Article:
Test forages for nitrate before haying, grazing

Some forages may contain levels of nitrate that are toxic to livestock.

June 9, 2020

4 Min Read
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North Dakota State University extension agent Kurt Froelich conducts a Nitrate QuikTest.NDSU photo

Forages typically are the major component of beef cattle diets, and some may potentially contain toxic levels of nitrate, according to North Dakota State University (NDSU).

“Although these forages are a great option for haying or grazing, they could pose a risk of nitrate toxicity for livestock,” said Janna Block, livestock systems specialist at the NDSU Hettinger Research Extension Center.

Nitrate toxicity is a potential issue for livestock consuming small-grain forages (wheat, oats, rye, triticale and barley), brassicas, millet, sorghum and sudangrass and standing corn or corn used for hay, she said. Although nitrates typically are not an issue on rangelands, pastures with nitrate-accumulating weeds such as kochia, lambsquarters, pigweed, quackgrass and thistle also may be a problem. Nitrate toxicity is most commonly a problem in ruminants, with cattle being more susceptible than sheep.

“Nitrate is a common form of nitrogen found in the soil, which is taken up by plants and converted to protein through the process of photosynthesis,” Block explained. “Under normal growing conditions, nitrate does not accumulate in the plant. However, when plants encounter stressful growing conditions, photosynthesis is inhibited, and the potential for accumulation of nitrates is increased.

“In general, people associate an increased risk of nitrate toxicity with drought,” she added. “The current U.S. Drought Monitor for North Dakota indicates that over half of the state is abnormally dry for this time of year, mainly in the western counties.”

Block noted, “It is important to recognize that drought is not the only condition that can lead to nitrate accumulation. Prolonged cool temperatures and cloudy conditions also can disrupt the conversion process and cause nitrate to build up in plants. Additionally, nitrates may accumulate due to conditions that reduce leaf area and limit photosynthesis, such as frost, hail or disease.”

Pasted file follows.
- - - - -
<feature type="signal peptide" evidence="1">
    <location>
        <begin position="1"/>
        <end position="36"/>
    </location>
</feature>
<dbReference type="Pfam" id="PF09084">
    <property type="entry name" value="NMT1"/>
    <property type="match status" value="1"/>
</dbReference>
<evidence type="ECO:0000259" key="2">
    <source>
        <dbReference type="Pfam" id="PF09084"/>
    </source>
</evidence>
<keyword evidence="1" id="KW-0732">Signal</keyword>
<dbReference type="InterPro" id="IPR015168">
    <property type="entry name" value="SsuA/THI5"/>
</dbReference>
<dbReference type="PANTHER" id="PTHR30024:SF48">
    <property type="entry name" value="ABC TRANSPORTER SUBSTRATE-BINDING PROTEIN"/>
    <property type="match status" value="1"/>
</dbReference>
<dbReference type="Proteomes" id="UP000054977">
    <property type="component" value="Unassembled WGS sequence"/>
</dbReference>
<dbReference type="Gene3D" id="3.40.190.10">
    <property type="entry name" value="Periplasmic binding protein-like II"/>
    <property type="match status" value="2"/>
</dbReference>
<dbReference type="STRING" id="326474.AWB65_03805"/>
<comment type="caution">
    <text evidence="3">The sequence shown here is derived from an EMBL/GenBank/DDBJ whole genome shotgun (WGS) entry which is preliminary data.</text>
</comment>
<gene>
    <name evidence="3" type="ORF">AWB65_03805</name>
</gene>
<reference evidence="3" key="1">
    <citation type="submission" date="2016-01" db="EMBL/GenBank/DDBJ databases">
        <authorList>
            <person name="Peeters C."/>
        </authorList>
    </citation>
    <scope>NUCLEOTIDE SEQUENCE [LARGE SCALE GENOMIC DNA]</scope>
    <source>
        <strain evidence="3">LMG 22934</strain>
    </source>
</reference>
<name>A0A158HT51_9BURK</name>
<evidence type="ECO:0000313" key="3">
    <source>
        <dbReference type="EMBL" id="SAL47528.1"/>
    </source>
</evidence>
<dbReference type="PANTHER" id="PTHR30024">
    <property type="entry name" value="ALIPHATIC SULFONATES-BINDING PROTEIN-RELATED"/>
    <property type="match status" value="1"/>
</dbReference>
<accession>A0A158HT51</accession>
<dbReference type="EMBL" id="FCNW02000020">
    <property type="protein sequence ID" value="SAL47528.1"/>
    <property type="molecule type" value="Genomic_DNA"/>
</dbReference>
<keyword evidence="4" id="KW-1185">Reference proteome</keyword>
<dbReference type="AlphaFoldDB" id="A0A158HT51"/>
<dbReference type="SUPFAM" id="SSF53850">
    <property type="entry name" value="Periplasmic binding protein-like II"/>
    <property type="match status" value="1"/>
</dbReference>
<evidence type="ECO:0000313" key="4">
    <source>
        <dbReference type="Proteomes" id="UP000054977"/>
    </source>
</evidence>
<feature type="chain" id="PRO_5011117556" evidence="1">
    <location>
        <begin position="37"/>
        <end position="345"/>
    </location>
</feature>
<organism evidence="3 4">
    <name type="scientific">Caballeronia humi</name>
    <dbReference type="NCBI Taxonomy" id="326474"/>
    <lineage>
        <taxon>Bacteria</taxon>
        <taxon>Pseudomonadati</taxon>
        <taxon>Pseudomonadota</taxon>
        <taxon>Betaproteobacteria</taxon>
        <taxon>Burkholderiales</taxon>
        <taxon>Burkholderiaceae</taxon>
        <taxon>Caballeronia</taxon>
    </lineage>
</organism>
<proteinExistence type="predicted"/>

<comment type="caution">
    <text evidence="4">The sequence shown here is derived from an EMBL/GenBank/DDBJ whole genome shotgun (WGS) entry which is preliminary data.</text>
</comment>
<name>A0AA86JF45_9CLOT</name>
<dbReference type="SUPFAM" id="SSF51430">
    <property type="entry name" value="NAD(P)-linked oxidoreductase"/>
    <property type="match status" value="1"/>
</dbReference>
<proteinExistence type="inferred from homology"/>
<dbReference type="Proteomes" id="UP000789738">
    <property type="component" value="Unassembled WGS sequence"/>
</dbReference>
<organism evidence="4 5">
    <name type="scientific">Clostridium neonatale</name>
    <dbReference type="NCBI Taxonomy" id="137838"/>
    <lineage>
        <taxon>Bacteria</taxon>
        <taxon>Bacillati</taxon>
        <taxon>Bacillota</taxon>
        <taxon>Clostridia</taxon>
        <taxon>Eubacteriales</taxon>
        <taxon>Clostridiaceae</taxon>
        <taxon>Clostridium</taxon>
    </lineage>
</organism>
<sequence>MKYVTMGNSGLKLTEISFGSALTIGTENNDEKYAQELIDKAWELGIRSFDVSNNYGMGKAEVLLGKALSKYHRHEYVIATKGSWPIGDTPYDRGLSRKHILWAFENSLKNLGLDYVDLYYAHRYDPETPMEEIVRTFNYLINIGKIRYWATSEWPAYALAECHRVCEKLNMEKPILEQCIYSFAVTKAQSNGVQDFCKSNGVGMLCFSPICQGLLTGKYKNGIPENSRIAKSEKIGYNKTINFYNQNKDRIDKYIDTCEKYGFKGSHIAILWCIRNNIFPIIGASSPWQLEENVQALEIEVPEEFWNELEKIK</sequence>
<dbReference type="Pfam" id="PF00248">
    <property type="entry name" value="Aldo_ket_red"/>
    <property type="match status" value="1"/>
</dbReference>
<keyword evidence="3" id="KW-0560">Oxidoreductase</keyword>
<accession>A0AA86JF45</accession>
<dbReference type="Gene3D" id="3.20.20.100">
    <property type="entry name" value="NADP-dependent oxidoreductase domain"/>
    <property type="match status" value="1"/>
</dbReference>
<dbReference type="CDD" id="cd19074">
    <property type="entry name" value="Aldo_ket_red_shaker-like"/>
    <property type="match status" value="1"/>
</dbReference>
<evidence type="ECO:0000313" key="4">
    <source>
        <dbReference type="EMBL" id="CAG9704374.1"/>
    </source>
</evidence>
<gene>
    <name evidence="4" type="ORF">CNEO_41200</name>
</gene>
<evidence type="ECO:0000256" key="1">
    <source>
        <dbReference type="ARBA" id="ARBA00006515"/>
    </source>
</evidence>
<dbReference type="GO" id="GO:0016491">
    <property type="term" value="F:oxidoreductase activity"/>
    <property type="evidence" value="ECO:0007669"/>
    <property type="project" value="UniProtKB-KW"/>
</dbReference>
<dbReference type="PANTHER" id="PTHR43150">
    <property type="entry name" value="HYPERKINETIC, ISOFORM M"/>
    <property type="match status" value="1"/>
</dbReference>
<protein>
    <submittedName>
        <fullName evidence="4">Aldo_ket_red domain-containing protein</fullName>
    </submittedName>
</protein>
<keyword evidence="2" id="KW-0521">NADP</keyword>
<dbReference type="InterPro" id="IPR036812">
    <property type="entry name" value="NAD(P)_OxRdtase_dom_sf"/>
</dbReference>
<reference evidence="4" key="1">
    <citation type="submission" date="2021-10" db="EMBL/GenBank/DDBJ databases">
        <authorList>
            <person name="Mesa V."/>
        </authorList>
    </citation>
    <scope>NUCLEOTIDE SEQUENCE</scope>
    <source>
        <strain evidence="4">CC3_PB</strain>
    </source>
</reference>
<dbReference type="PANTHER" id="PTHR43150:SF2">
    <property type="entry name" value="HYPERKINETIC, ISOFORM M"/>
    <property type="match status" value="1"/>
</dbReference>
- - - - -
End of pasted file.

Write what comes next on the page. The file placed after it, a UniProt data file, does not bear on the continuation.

When beef cattle consume increased quantities of nitrate, it overwhelms the ability of rumen microbes to convert nitrate to protein. This results in a buildup in the rumen of nitrite, which is 10 times more toxic than nitrate.

Excess nitrite is absorbed into the bloodstream, which removes the blood’s ability to carry oxygen and causes the animal to suffocate, Block said. Cases of lower-level, chronic toxicity also can occur. In those cases, producers may observe weight loss, night blindness and abortions in their cattle.

Block provided several strategies to reduce the risk of nitrate toxicity:

  • If applying nitrogen fertilizer, divide the total application into two or more treatments.

  • Control potential nitrate-accumulating weeds in pastures.

  • Avoid cutting forage or allowing cattle to graze it in the morning, when nitrate levels are at their highest.

  • Consider raising the cutter bar when harvesting forage, because the majority of nitrates accumulate in the lower one-third of the stem.

  • Consider delays in harvesting to allow plants to mature, because nitrate levels are typically greatest in young plants, although keep in mind that mature plants still can contain excess nitrate, and this strategy can result in decreased forage quality.

“Producers planning to graze nitrate-accumulating forages should take additional steps to minimize risks,” Block said. “Nitrate concentration can be extremely variable within areas of a field, and predicting and managing grazing animals’ intake is difficult.”

Additional steps to help reduce nitrate risk include:

  • If possible, avoid grazing by pregnant, sick or thin animals due to increased susceptibility.

  • Stock lightly so animals can select leaves and are not forced to eat the lower portions of stems.

  • Ensure that cattle receive a full feed of hay before turnout, and observe cattle frequently for the first week or so of grazing.

  • Provide energy supplements to help rumen bacteria convert nitrate to protein.

“The most important recommendation is to test for nitrates prior to grazing or haying,” Block said.

“If nitrates are present in the sample, producers should delay grazing or harvesting for several days and then re-test,” Block said. “Samples also can be submitted to a laboratory for quantitative analysis to further assist with management decisions.

“Producers need to understand the potential risks of nitrate toxicity and the factors leading to nitrate accumulation in plants,” she said. “Determining actual levels of nitrate present in grazed and harvested forages hay is critical to be able to utilize these feedstuffs in a safe manner.”

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